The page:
Commercial Drivers and OWI
Drivers of traditional passenger vehicles certainly face some very strong consequences if they are convicted of operating while intoxicated (OWI) in Iowa, but at least some of these alleged offenders can be eligible for temporary restricted licenses that allow them to maintain their employment. Commercial drivers facing OWI charges are not afforded this luxury.
The men and women who operate tractor-trailers, 18-wheelers, and other commercial vehicles clearly rely on their commercial driver’s licenses (CDLs) to provide for their families. Any arrest for OWI—even if the alleged drunk driving occurs in a noncommercial vehicle—can lead to a truck driver losing his or her CDL for multiple years or possibly even life.
Des Moines Commercial OWI Lawyer
If you are a CDL holder who was recently arrested for OWI in Iowa, it is in your best interest to make sure that you have extremely skilled legal counsel. McCarthy & Hamrock, P.C. has more than four decades of experience fighting to protect the rights of clients all over the Hawkeye State.
Our Iowa commercial OWI attorneys serve numerous communities in the greater Des Moines area, including Johnston, Altoona, West Des Moines, Ankeny, and Urbandale. You can have our firm provide a complete evaluation of your case by calling (515) 279-9700 right now to schedule a free, confidential consultation.
Iowa Commercial Driver OWI Information Center
- How are criminal charges for OWI different for commercial drivers?
- What criminal consequences does an alleged offender face?
- How would a conviction affect a commercial driver’s CDL?
- Where I can learn more about CDL issues?
Under Iowa law, an alleged offender can be charged with OWI for operating any motor vehicle while he or she is under the influence of alcohol or any drug. A person can be arrested for OWI if he or she operates a commercial vehicle either:
- While under the influence of an alcoholic beverage or other drug or a combination of such substances;
- While having an alcohol concentration of 0.04 or more; or
- While any amount of a controlled substance is present in the person, as measured in the person’s blood or urine.
The alcohol concentration limit is 0.08 when an alleged offender is operating a noncommercial vehicle, but even arrests in traditional passenger vehicles can negatively impact the status of a commercial driver’s CDL. Under the CDL standards and requirements of the Federal Motor Carrier Safety Administration (FMCSA), any person who has CDL and is convicted of any traffic violation other than a parking violation must notify his or her employer of such conviction within 30 days.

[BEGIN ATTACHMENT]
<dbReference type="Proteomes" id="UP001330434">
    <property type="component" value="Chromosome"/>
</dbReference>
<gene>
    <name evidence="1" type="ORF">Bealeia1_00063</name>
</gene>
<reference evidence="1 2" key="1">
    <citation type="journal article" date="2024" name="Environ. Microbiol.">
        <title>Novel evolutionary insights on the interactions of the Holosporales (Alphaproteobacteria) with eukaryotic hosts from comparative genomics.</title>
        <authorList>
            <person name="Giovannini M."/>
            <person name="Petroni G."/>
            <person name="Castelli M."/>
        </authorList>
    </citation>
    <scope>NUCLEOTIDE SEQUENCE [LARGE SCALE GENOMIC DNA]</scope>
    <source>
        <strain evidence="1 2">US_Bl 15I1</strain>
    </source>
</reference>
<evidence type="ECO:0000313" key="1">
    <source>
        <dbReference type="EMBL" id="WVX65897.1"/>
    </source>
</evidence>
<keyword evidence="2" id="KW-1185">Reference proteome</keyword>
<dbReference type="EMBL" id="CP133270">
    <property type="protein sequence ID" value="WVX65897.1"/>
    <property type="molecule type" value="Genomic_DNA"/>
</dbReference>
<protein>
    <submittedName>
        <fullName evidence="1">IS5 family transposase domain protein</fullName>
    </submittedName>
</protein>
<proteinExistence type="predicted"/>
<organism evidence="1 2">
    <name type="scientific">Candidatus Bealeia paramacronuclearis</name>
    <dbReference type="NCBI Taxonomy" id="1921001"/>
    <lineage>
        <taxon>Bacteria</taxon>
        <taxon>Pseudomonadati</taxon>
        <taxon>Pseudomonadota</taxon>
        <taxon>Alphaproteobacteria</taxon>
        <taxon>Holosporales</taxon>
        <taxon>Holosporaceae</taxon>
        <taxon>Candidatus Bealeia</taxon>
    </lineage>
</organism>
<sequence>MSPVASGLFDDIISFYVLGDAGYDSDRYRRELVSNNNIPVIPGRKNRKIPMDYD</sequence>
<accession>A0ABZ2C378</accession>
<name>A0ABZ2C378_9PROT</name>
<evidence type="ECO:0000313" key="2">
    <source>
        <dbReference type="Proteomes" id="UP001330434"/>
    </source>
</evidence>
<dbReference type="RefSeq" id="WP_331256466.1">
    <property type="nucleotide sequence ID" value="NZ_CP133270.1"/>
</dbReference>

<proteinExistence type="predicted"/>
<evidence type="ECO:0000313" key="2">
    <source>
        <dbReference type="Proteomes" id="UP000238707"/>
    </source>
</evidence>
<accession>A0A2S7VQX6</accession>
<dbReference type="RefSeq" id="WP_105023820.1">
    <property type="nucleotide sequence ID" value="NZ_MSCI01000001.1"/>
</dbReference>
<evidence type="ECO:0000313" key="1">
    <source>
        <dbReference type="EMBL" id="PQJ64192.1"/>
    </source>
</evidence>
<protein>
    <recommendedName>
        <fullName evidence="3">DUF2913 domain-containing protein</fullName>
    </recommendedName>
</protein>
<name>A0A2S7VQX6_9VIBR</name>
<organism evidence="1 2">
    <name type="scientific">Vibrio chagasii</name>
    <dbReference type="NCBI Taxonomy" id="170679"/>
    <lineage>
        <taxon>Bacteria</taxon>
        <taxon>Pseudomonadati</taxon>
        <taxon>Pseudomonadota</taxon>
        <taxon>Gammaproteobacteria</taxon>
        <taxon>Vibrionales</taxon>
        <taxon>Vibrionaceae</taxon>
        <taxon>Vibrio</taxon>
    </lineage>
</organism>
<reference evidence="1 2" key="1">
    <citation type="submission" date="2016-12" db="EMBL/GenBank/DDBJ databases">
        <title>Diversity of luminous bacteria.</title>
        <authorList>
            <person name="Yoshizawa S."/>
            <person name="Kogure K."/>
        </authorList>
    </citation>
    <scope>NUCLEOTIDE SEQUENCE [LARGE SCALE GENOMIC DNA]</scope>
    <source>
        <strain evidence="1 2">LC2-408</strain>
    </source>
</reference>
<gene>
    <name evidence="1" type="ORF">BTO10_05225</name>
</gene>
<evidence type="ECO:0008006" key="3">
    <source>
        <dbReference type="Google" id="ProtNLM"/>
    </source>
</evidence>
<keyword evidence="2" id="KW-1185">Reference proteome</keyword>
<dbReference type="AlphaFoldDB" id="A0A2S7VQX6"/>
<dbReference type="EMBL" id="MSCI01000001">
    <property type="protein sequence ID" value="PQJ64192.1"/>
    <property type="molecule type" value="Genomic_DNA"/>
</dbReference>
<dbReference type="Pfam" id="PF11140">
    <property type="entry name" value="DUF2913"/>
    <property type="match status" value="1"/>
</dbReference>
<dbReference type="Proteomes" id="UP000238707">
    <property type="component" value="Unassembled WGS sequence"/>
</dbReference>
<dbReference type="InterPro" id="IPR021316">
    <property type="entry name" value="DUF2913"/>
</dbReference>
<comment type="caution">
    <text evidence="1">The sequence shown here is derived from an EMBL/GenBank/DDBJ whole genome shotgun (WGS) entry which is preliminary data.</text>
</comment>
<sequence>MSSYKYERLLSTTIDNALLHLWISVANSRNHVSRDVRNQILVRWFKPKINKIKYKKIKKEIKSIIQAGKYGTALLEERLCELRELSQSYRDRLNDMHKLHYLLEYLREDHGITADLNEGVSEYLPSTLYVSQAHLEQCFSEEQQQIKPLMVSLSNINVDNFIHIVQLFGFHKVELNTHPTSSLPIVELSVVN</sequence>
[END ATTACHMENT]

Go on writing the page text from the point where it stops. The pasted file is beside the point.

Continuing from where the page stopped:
A commercial driver in Iowa can face the same criminal consequences for OWI as noncommercial drivers. Prosecutors will frequently pursue maximum sentences because alleged offenders charged with allegedly driving drunk while behind the wheels of commercial vehicles potentially placed more people at risk of much more devastating crashes than those who were allegedly under the influence while operating standard automobiles.
If a commercial driver is convicted of OWI in Iowa, the severity of his or her possible sentence depends on whether or not he or she has any previous convictions for this offense:
- First Offense — Serious misdemeanor punishable by up to one year imprisonment in the county jail and/or a fine of up to $1,200;
- Second Offense — Aggravated misdemeanor punishable by up to two year imprisonment in the county jail or community-based correctional facility and/or a fine of up to $6,250;
- Third or Subsequent Offense — Class D felony punishable by up to five years in prison and/or a fine of up to $9,375.
Heavy fines and possible time in jail or prison are understandable concerns for any person facing OWI charges, but one of the much larger long-term concerns for commercial drivers is the impact that a conviction will have on their CDLs. The duration of any possible CDL revocation depends on certain factors.
A commercial driver will be disqualified from operating a commercial vehicle for one year for any first OWI conviction involving:
- Being under the influence of alcohol;
- Being under the influence of a controlled substance;
- Having an alcohol concentration of 0.04;
- Refusal to submit to chemical testing.
A driver will have his or her CDL revoked for three years if he or she was operating a commercial motor vehicle transporting hazardous materials requiring placarding.
If an alleged offender has been previously convicted of OWI while operating a commercial vehicle, then any subsequent offense will result in a lifetime disqualification. In certain cases, drivers may be eligible for reinstatement after 10 years.
Commercial Driver's License Manual - Iowa Department of Transportation (DOT) — This is a PDF version of the Iowa DOT’s CDL Driver’s Manual. Among the types of information you can find through this link, there is a section on CDL disqualifications, a blood alcohol content (BAC) chart, and more on the effects of increasing BAC.
Commercial Driver's License Program | FMCSA — FMCSA is the federal agency responsible for regulating the trucking industry, and this page provides an overview of the national standards for obtaining a CDL. Information on this website includes classes of license and Commercial Learner's Permits (CLPs), the different endorsements and restrictions, and various state and local government resources.
Find a Commercial OWI Lawyer in West Des Moines
Our firm handles both alcohol and drug-related OWI case for clients throughout Madison County, Guthrie County, Polk County, Dallas County, and Warren County. We can review your case and help you understand your legal options as soon as you call (515) 279-9700 to take advantage of a free initial consultation.